“The first recorded image of our hacker,” Gastif replied. “But not the last. When I received this image I instructed several other technicians to set up the same type of monitoring equipment. Over the next few days several identical images were recorded, each manifestation occurring during the breach of a system.”

“But what exactly is it?” Hannish said.

Gastif cleared his throat. “I believe it’s some sort of being.”

Tolland’s laugh was short and incredulous. “What are you talking about?”

“I believe this thing, this entity, whatever it is, infiltrated our systems as easily as sea water is absorbed by sand. This entity, perhaps several of them, simply entered into our electronic systems, assessed the data, recorded the data within itself and left the equipment undamaged. It wouldn’t have to transfer information outside of the system it infiltrated because it could record the data within itself. Now, I’m not certain if this is a living entity, or simply the agent of some entity, but it is completely beyond anything we understand. It is an organized energy system that can infiltrate any electromagnetic mechanism, I’m sure of that now.”

“This is preposterous,” Tolland said. “Is that why you called us together in this cave? Because you believe electric ghosts are invading the world’s computers?”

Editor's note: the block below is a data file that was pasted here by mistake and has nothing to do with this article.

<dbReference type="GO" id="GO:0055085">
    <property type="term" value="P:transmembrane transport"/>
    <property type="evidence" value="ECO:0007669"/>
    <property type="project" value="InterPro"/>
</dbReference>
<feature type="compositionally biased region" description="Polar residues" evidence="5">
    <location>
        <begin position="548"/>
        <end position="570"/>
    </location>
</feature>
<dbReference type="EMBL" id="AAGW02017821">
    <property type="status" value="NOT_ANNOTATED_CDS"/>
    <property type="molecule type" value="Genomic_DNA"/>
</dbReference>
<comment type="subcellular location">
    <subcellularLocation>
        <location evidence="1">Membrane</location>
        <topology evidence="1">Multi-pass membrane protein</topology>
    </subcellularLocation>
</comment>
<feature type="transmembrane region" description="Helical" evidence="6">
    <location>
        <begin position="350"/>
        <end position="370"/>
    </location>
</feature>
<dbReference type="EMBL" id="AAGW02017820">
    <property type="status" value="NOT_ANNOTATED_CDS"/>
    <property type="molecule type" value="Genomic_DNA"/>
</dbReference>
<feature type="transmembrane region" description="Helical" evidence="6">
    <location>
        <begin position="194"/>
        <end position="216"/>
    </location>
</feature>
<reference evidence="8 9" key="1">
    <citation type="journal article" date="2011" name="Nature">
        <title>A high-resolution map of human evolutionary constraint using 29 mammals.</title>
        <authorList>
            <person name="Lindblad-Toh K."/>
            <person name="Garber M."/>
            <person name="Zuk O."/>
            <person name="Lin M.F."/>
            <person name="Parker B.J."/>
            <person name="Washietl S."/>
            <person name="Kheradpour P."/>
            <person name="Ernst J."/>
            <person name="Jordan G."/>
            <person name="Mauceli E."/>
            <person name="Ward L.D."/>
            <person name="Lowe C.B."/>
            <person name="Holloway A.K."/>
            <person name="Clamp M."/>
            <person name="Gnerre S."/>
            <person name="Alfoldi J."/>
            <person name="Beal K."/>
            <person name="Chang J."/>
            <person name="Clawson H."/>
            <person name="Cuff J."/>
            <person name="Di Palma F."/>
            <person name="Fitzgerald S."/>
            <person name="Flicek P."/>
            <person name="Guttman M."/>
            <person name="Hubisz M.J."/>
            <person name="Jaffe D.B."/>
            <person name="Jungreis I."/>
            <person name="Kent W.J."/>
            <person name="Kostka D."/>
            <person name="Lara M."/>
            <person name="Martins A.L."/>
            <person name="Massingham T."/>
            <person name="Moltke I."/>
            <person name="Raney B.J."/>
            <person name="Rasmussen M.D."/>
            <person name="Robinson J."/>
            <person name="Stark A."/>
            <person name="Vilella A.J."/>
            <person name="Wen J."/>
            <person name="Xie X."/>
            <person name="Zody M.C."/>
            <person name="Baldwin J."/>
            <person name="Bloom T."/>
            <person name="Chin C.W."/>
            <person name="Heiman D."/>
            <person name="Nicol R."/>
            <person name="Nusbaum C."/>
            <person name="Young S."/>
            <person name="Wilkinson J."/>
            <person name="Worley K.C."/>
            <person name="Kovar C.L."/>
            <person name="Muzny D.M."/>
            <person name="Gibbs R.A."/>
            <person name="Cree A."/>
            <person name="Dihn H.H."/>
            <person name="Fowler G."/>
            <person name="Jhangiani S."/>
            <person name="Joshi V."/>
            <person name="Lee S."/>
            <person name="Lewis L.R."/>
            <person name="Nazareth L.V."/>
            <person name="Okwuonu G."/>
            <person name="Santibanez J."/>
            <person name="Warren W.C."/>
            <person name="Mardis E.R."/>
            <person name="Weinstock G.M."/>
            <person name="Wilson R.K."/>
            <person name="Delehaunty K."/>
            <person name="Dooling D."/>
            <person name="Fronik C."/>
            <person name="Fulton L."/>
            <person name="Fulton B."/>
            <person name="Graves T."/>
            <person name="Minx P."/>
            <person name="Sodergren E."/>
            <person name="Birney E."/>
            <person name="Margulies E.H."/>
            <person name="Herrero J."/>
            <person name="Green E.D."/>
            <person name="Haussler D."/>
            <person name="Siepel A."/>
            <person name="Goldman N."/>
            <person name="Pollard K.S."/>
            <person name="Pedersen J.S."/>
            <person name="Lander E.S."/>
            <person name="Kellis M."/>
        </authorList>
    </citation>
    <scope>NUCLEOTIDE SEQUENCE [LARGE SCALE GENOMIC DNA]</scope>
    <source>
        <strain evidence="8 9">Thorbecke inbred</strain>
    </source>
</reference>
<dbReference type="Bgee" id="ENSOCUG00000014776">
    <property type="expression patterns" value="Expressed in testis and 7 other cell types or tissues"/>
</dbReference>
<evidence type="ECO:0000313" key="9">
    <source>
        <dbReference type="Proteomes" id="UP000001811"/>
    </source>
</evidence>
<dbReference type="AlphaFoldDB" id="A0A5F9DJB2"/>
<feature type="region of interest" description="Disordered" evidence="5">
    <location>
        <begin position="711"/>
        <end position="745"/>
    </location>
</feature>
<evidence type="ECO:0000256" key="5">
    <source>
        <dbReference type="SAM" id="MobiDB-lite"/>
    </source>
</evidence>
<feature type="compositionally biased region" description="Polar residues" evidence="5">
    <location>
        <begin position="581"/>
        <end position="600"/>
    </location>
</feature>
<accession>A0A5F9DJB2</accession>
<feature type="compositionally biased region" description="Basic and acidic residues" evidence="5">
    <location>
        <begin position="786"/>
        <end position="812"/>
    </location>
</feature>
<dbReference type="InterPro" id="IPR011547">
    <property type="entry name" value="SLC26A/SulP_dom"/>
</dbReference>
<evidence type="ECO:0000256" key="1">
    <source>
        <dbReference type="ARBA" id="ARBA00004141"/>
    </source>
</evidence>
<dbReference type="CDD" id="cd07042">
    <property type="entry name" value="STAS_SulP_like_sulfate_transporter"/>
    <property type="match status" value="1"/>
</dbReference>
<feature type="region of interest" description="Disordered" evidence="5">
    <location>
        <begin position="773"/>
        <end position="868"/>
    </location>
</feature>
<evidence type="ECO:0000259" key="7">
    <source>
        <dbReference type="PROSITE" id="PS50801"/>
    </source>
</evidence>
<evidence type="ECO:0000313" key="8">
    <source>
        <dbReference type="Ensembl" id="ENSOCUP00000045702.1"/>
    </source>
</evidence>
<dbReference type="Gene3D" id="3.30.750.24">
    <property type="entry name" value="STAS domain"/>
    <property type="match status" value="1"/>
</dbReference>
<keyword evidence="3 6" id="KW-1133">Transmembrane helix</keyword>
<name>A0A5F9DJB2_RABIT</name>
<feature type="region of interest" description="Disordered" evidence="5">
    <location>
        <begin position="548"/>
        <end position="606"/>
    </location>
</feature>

“Let him continue,” Johnson said. He rubbed his hand across his mouth because he felt the same growing fear that Gastif undoubtedly felt. Perhaps it was too much for the others to absorb so quickly—

“I might have remained skeptical,” Gastif said, “if I hadn’t been present during one of the disruptions. Pure chance, I imagine. But I was in the room when one of the entities—when its energy field—was recorded. We watched it materialize in the camera’s display screen. At the time I still didn’t know its precise nature, but I felt an impulse to test the strength of the field, so I walked forward and extended my hand into it. I tell you, I felt its intelligence. Not a human intelligence, but it was as if the entity phased into my own bio-electrical field, just briefly, but long enough for me to perceive that I was being analyzed by a thinking mind. I know that sounds insane, but I knew it was sentient. And dangerous. That was enough to convince me.”

“I thought I was hallucinating,” Johnson said, though he wondered if he should speak of it at all. “I had the same experience in Washington during one of the events. I felt there was something in the room with me—”

“Perhaps it’s because of the electrical capacities of the human brain, I’m not certain. But I’m sure I sensed the presence of an intelligent being.”

“A plasmal life force?”

“I can’t say what they are precisely. But I suspect I know their intentions.”

“What are their intentions?” Hannish asked evenly, but Johnson could see the unease in her eyes, hear the worry in her voice. Was it because she was beginning to believe Gastif? Or did she fear the man was suffering a mental breakdown? Johnson worried that his own experience wasn’t just an illusion.